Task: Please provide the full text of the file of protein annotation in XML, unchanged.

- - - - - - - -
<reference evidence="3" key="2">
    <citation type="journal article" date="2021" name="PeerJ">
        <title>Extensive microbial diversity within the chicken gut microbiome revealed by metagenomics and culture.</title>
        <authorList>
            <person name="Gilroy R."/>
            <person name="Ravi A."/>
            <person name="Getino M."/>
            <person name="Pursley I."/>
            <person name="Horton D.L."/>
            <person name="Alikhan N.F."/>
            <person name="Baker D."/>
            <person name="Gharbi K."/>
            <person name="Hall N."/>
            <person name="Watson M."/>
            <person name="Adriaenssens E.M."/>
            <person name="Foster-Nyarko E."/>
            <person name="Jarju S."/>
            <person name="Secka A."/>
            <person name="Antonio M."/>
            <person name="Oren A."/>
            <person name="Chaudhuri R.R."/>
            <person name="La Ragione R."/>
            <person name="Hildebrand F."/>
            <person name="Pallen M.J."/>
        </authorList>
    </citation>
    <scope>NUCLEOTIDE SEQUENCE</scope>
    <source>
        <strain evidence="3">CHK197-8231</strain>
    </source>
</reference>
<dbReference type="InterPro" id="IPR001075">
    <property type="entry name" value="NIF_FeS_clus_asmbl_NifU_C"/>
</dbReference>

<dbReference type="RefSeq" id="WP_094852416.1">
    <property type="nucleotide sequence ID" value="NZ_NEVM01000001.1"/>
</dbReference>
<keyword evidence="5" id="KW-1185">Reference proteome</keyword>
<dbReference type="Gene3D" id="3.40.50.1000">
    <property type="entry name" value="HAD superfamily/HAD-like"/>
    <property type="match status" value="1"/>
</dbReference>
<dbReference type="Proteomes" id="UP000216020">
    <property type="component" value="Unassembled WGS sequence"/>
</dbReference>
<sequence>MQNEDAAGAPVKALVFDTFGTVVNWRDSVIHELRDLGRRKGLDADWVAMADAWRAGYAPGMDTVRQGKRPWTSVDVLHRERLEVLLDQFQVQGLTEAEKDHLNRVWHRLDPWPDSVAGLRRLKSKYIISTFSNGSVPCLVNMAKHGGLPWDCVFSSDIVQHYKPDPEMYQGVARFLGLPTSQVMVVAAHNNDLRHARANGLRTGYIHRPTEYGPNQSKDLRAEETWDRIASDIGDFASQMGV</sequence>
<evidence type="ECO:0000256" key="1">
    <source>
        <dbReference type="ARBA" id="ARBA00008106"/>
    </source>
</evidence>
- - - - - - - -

<reference evidence="3" key="2">
    <citation type="journal article" date="2021" name="PeerJ">
        <title>Extensive microbial diversity within the chicken gut microbiome revealed by metagenomics and culture.</title>
        <authorList>
            <person name="Gilroy R."/>
            <person name="Ravi A."/>
            <person name="Getino M."/>
            <person name="Pursley I."/>
            <person name="Horton D.L."/>
            <person name="Alikhan N.F."/>
            <person name="Baker D."/>
            <person name="Gharbi K."/>
            <person name="Hall N."/>
            <person name="Watson M."/>
            <person name="Adriaenssens E.M."/>
            <person name="Foster-Nyarko E."/>
            <person name="Jarju S."/>
            <person name="Secka A."/>
            <person name="Antonio M."/>
            <person name="Oren A."/>
            <person name="Chaudhuri R.R."/>
            <person name="La Ragione R."/>
            <person name="Hildebrand F."/>
            <person name="Pallen M.J."/>
        </authorList>
    </citation>
    <scope>NUCLEOTIDE SEQUENCE</scope>
    <source>
        <strain evidence="3">CHK197-8231</strain>
    </source>
</reference>
<dbReference type="InterPro" id="IPR001075">
    <property type="entry name" value="NIF_FeS_clus_asmbl_NifU_C"/>
</dbReference>

<dbReference type="RefSeq" id="WP_094852416.1">
    <property type="nucleotide sequence ID" value="NZ_NEVM01000001.1"/>
</dbReference>
<keyword evidence="5" id="KW-1185">Reference proteome</keyword>
<dbReference type="Gene3D" id="3.40.50.1000">
    <property type="entry name" value="HAD superfamily/HAD-like"/>
    <property type="match status" value="1"/>
</dbReference>
<dbReference type="Proteomes" id="UP000216020">
    <property type="component" value="Unassembled WGS sequence"/>
</dbReference>
<sequence>MQNEDAAGAPVKALVFDTFGTVVNWRDSVIHELRDLGRRKGLDADWVAMADAWRAGYAPGMDTVRQGKRPWTSVDVLHRERLEVLLDQFQVQGLTEAEKDHLNRVWHRLDPWPDSVAGLRRLKSKYIISTFSNGSVPCLVNMAKHGGLPWDCVFSSDIVQHYKPDPEMYQGVARFLGLPTSQVMVVAAHNNDLRHARANGLRTGYIHRPTEYGPNQSKDLRAEETWDRIASDIGDFASQMGV</sequence>
<evidence type="ECO:0000256" key="1">
    <source>
        <dbReference type="ARBA" id="ARBA00008106"/>
    </source>
</evidence>